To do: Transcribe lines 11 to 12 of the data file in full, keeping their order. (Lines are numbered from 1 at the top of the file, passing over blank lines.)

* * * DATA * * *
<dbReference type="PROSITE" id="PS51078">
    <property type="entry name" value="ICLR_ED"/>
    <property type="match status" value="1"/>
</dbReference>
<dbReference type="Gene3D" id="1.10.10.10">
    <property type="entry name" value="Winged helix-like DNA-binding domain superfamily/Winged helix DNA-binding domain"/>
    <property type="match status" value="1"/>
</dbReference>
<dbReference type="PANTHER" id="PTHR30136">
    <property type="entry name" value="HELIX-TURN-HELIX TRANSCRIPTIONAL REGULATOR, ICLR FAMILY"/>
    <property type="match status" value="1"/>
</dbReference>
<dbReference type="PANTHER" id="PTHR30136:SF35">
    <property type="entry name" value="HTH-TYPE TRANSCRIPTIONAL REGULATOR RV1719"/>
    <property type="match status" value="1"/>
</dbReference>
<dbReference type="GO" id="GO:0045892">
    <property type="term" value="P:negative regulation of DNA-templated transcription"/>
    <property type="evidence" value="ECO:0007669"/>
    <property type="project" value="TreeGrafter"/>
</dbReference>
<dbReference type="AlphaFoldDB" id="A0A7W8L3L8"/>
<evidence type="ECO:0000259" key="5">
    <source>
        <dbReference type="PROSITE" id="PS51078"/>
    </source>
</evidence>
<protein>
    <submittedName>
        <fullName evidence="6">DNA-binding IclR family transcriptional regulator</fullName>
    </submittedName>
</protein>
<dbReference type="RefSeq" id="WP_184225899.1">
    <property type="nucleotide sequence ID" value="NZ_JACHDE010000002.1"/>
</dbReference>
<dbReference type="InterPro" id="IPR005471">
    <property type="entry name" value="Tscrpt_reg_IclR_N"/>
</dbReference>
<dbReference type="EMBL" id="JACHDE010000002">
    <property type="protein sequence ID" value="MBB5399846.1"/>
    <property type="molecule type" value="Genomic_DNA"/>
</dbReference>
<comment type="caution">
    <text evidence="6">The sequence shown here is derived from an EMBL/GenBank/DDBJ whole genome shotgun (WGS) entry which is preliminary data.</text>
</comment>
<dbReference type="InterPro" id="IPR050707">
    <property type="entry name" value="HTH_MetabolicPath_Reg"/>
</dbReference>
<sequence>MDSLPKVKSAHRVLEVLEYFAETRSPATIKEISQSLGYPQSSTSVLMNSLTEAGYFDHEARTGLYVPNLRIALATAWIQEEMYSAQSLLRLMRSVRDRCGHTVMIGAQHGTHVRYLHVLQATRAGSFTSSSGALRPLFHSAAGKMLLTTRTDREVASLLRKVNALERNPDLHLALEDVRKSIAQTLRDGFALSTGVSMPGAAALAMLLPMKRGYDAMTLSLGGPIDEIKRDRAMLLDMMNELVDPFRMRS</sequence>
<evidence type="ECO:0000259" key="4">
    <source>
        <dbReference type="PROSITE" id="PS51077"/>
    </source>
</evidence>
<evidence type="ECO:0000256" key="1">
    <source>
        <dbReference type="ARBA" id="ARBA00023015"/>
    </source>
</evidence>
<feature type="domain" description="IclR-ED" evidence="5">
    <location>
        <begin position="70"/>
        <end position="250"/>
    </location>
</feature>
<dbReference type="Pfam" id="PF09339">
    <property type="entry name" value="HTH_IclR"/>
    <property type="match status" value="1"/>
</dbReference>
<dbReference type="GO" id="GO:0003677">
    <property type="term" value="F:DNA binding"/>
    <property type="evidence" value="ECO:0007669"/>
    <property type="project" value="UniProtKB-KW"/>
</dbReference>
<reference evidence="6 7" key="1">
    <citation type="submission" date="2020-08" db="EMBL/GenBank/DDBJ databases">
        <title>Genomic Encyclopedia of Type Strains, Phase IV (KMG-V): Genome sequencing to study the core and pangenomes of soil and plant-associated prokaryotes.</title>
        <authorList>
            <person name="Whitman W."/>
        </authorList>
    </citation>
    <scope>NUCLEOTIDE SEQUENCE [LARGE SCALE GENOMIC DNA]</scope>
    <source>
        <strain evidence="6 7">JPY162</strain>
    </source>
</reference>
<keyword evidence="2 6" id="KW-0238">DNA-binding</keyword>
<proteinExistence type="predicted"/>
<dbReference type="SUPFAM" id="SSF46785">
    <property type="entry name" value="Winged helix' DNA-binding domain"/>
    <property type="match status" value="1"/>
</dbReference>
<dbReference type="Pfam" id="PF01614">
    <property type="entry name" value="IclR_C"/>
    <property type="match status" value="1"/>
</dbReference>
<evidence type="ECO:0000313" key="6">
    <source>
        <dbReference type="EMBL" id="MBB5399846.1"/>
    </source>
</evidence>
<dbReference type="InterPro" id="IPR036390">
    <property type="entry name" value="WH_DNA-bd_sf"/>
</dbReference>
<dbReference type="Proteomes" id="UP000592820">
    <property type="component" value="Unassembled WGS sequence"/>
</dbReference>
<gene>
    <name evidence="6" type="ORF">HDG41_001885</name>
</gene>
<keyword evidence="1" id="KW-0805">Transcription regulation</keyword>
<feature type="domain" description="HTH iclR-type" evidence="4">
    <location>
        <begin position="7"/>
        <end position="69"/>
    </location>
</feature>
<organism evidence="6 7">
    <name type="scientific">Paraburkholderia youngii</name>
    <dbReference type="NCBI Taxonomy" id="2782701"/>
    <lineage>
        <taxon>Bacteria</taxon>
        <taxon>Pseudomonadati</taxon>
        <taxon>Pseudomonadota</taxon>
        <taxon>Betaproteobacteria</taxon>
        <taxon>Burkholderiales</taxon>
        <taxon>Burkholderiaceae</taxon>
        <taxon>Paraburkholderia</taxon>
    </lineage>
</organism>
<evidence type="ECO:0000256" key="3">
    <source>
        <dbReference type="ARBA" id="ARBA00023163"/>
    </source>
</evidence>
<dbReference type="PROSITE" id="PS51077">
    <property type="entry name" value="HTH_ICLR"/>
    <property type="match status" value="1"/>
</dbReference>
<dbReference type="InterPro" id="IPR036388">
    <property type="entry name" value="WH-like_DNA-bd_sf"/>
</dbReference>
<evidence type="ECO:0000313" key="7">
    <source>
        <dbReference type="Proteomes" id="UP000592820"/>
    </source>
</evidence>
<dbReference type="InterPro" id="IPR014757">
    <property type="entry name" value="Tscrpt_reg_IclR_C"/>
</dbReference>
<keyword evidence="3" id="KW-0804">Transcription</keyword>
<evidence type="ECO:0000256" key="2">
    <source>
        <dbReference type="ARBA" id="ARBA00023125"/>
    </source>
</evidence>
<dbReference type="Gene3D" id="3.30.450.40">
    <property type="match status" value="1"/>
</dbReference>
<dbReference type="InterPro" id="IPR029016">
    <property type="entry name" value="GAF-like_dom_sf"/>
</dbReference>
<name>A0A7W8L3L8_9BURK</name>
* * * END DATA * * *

    <property type="match status" value="1"/>
</dbReference>